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Thieltges v. Royal Alliance Associates, Inc.

Supreme Court of Montana

September 16, 2014

RICHARD THIELTGES, individually and on behalf of THIELTGES FARMS, INCORPORATED, Plaintiffs and Appellants,
v.
ROYAL ALLIANCE ASSOCIATES, INC., Defendant and Appellee.

Submitted on Briefs: August 20, 2014

District Court of the First Judicial District, In and For the County of Lewis and Clark, Cause No. DDV 2011-346 Honorable James P. Reynolds, Presiding Judge Cause Nos. BDV 2011-535, BDV 2012-446 Honorable Jeffrey Sherlock, Presiding Judge

For Appellants: Linda M. Deola, Morrison, Sherwood, Wilson, & Deola PLLP, Helena, Montana

For Appellee Alan L. Joscelyn, KD Feeback, Gough, Shanahan, Johnson & Waterman, PLLP, Helena, Montana, Sean Connelly, Katherine A. Roush, Reilly Pozner, LLP; Denver, Colorado

For Amicus Curiae Jesse Laslovich, Jameson C. Walker, Nicholas Mazanec, Office of the Commissioner of Securities and Insurance, Montana State Auditor, Helena, Montana

OPINION

Laurie McKinnon Justice

¶1 This is the consolidated appeal of orders granting summary judgment in favor of Royal Alliance Associates, Inc., with respect to claims brought by Chevallier Ranch Company, Schindler Livestock, and Richard Thieltges, individually and on behalf of Thieltges Farms, Inc.

¶2 The issue presented for review is whether the facts constituting Appellants' claims against Royal Alliance were, by their nature, concealed or self-concealing such that they could not have been discovered in the exercise of due diligence.

PROCEDURAL AND FACTUAL BACKGROUND

¶3 Chevallier and Schindler are Montana ranching organizations. Thieltges is a retired third-generation family farmer. During 2003 and 2004, Chevallier, Schindler, and Thieltges each sought the advice of accounting firm Anderson ZurMuehlen & Co., P.C. (AZ) regarding sales of their respective farm and ranch properties. Each met with Ray Petersen, a certified public accountant and a shareholder in AZ. Petersen also worked with Acquiron, a subsidiary real estate brokerage firm co-founded by AZ and real estate broker Rick Ahmann. In addition to his roles within AZ and Acquiron, Petersen was a licensed securities salesperson registered with Royal Alliance from 2002 through 2005.

¶4 Acquiron was in the business of selling tenants-in-common (TIC) investments designed to take advantage of the tax-deferral benefits of a "1031 exchange."[1] The TIC investments sold by Acquiron promised investors that they could defer tax liability on the gains realized from the sale of real property by reinvesting the proceeds in shares of commercial properties around the country. The commercial properties would be managed by DBSI Housing, Inc., and its subsidiaries. In addition to the tax-deferral benefits, investors would receive monthly payments from the lease revenues collected by DBSI. Investors were told they would receive returns on their investment of 6% to 7% annually, a rate which was expected to increase as the properties appreciated in value. Investors were also told that a substantial cash reserve was in place to ensure payment even if the properties could not be leased immediately.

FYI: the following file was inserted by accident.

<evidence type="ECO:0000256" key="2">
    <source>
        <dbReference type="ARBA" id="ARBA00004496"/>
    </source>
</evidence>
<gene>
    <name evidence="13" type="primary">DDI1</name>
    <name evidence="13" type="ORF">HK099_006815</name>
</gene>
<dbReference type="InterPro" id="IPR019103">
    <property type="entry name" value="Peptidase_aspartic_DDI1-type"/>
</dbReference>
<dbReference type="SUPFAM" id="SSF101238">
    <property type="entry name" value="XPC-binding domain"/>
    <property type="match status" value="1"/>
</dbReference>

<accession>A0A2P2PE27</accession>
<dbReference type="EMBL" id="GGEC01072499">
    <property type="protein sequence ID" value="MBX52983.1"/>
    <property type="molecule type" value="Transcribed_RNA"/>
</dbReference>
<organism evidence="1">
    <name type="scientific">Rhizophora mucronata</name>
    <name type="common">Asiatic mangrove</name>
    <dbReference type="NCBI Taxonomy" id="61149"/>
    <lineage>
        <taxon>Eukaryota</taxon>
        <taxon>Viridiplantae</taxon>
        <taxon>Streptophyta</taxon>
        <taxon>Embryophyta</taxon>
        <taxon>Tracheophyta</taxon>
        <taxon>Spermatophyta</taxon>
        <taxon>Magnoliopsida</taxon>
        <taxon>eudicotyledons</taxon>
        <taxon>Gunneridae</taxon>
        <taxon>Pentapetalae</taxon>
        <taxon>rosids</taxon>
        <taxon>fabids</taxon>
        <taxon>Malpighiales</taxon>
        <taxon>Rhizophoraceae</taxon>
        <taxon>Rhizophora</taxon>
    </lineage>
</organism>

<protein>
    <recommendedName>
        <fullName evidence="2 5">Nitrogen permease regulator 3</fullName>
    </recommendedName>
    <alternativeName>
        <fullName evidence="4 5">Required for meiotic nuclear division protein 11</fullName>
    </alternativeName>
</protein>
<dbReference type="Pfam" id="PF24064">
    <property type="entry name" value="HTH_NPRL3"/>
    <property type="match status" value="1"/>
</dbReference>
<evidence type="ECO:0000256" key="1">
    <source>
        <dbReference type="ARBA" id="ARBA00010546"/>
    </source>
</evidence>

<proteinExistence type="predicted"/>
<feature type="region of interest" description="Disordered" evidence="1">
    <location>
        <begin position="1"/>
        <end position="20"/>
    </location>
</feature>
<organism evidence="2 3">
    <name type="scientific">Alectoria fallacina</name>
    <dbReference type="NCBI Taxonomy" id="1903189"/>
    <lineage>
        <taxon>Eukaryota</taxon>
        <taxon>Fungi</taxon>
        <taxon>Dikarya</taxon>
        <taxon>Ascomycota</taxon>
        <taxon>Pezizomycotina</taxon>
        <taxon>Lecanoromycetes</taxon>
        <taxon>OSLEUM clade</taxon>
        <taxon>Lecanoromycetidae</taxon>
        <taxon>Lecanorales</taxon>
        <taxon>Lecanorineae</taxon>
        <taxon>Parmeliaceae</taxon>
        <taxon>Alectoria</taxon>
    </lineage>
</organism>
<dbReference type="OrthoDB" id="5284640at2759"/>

¶5 Petersen advised Chevallier, Schindler, and Thieltges that Acquiron's TIC investments would allow them to defer taxation on the proceeds from the sale of their respective farm and ranch properties while also providing a reliable monthly income. Chevallier entered a written contract with Acquiron in October 2004, and the following month invested in the Metcalf 103, ACI Building, and Corporate Center I properties, paying $1, 491, 054.16 in cash and assuming debt of $919, 462.58. Schindler entered contracts with Acquiron in March 2003 and August 2004. In December 2004, Schindler invested in the Metcalf 103, Missouri Falls, and 48 Perimeter properties, paying $1, 587, 730.00 in cash and assuming debt of $1, 452, 130.00. Thieltges entered a written contract with Acquiron in November 2004. In January 2005, Thieltges invested in the Northridge Center I & II, Progress Center 7, and Executive Park properties, paying $1, 113, 493.04 in cash and assuming debt of $1, 267, 601.26.

¶6 In October 2008, Chevallier, Schindler, and Thieltges each received form letters addressed to "Dear Investor, " informing them that the properties were not generating sufficient cash flow to allow continued payments to investors. Soon after, DBSI filed for bankruptcy. Payments on the Chevallier and Thieltges properties ceased in October 2008. One of Schindler's properties stopped paying in October 2008. Schindler's other properties continued to pay at a greatly reduced rate until 2011.

ΒΆ7 On April 6, 2011, Thieltges filed a complaint in the District Court naming AZ, Petersen, Ahmann, Ahmann's real estate brokerage firm, and Acquiron as defendants. Thieltges alleged negligence, negligent misrepresentation, breach of fiduciary duty, breach of contract, contractual breach of the implied covenant of good faith and fair dealing, and tortious breach of the covenant of good faith and fair dealing. Thieltges also sought punitive damages. On May 23, 2011, Chevallier filed a ...


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